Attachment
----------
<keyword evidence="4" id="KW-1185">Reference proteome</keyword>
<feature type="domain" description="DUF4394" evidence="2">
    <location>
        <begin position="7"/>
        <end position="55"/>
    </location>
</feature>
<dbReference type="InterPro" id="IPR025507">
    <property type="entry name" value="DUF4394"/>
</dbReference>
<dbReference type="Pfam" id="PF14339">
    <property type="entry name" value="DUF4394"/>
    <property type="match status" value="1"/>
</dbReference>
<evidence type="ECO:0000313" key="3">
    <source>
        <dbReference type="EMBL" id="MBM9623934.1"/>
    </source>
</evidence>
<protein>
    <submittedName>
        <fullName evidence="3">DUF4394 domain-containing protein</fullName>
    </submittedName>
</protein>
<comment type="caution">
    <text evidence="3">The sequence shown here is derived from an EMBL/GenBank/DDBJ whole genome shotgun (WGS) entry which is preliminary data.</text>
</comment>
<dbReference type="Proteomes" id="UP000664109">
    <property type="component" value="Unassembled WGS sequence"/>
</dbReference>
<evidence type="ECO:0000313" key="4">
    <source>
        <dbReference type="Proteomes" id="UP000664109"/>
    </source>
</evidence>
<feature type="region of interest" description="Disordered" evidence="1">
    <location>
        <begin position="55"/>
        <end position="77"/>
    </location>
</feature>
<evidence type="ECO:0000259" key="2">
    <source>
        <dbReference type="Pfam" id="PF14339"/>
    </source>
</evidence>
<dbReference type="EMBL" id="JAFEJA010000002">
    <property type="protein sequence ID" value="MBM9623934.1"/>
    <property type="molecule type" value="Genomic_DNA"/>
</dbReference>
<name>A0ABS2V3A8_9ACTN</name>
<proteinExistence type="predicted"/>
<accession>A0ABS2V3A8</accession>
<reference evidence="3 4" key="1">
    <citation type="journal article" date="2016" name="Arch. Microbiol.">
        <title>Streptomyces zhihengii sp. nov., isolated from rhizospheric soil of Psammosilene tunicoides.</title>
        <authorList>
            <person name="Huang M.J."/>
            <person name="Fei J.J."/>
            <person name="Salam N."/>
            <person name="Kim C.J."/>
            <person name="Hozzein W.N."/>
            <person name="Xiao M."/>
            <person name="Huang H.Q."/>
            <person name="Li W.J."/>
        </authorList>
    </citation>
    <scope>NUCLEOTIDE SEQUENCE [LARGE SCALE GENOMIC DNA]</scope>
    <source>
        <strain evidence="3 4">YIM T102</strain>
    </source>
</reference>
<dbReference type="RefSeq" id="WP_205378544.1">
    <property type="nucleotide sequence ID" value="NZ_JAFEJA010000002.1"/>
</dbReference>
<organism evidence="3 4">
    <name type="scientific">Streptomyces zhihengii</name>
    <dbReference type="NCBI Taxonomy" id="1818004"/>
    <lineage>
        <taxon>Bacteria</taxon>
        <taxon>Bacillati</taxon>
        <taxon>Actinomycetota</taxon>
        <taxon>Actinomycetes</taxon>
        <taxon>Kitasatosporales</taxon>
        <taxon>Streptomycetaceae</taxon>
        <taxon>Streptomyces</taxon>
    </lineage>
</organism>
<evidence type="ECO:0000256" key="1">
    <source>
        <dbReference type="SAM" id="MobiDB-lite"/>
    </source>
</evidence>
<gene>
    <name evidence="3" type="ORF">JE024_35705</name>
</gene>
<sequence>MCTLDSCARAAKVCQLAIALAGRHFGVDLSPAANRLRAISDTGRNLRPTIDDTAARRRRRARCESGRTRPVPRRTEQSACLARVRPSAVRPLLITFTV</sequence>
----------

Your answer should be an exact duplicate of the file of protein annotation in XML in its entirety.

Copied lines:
<keyword evidence="4" id="KW-1185">Reference proteome</keyword>
<feature type="domain" description="DUF4394" evidence="2">
    <location>
        <begin position="7"/>
        <end position="55"/>
    </location>
</feature>
<dbReference type="InterPro" id="IPR025507">
    <property type="entry name" value="DUF4394"/>
</dbReference>
<dbReference type="Pfam" id="PF14339">
    <property type="entry name" value="DUF4394"/>
    <property type="match status" value="1"/>
</dbReference>
<evidence type="ECO:0000313" key="3">
    <source>
        <dbReference type="EMBL" id="MBM9623934.1"/>
    </source>
</evidence>
<protein>
    <submittedName>
        <fullName evidence="3">DUF4394 domain-containing protein</fullName>
    </submittedName>
</protein>
<comment type="caution">
    <text evidence="3">The sequence shown here is derived from an EMBL/GenBank/DDBJ whole genome shotgun (WGS) entry which is preliminary data.</text>
</comment>
<dbReference type="Proteomes" id="UP000664109">
    <property type="component" value="Unassembled WGS sequence"/>
</dbReference>
<evidence type="ECO:0000313" key="4">
    <source>
        <dbReference type="Proteomes" id="UP000664109"/>
    </source>
</evidence>
<feature type="region of interest" description="Disordered" evidence="1">
    <location>
        <begin position="55"/>
        <end position="77"/>
    </location>
</feature>
<evidence type="ECO:0000259" key="2">
    <source>
        <dbReference type="Pfam" id="PF14339"/>
    </source>
</evidence>
<dbReference type="EMBL" id="JAFEJA010000002">
    <property type="protein sequence ID" value="MBM9623934.1"/>
    <property type="molecule type" value="Genomic_DNA"/>
</dbReference>
<name>A0ABS2V3A8_9ACTN</name>
<proteinExistence type="predicted"/>
<accession>A0ABS2V3A8</accession>
<reference evidence="3 4" key="1">
    <citation type="journal article" date="2016" name="Arch. Microbiol.">
        <title>Streptomyces zhihengii sp. nov., isolated from rhizospheric soil of Psammosilene tunicoides.</title>
        <authorList>
            <person name="Huang M.J."/>
            <person name="Fei J.J."/>
            <person name="Salam N."/>
            <person name="Kim C.J."/>
            <person name="Hozzein W.N."/>
            <person name="Xiao M."/>
            <person name="Huang H.Q."/>
            <person name="Li W.J."/>
        </authorList>
    </citation>
    <scope>NUCLEOTIDE SEQUENCE [LARGE SCALE GENOMIC DNA]</scope>
    <source>
        <strain evidence="3 4">YIM T102</strain>
    </source>
</reference>
<dbReference type="RefSeq" id="WP_205378544.1">
    <property type="nucleotide sequence ID" value="NZ_JAFEJA010000002.1"/>
</dbReference>
<organism evidence="3 4">
    <name type="scientific">Streptomyces zhihengii</name>
    <dbReference type="NCBI Taxonomy" id="1818004"/>
    <lineage>
        <taxon>Bacteria</taxon>
        <taxon>Bacillati</taxon>
        <taxon>Actinomycetota</taxon>
        <taxon>Actinomycetes</taxon>
        <taxon>Kitasatosporales</taxon>
        <taxon>Streptomycetaceae</taxon>
        <taxon>Streptomyces</taxon>
    </lineage>
</organism>
<evidence type="ECO:0000256" key="1">
    <source>
        <dbReference type="SAM" id="MobiDB-lite"/>
    </source>
</evidence>
<gene>
    <name evidence="3" type="ORF">JE024_35705</name>
</gene>
<sequence>MCTLDSCARAAKVCQLAIALAGRHFGVDLSPAANRLRAISDTGRNLRPTIDDTAARRRRRARCESGRTRPVPRRTEQSACLARVRPSAVRPLLITFTV</sequence>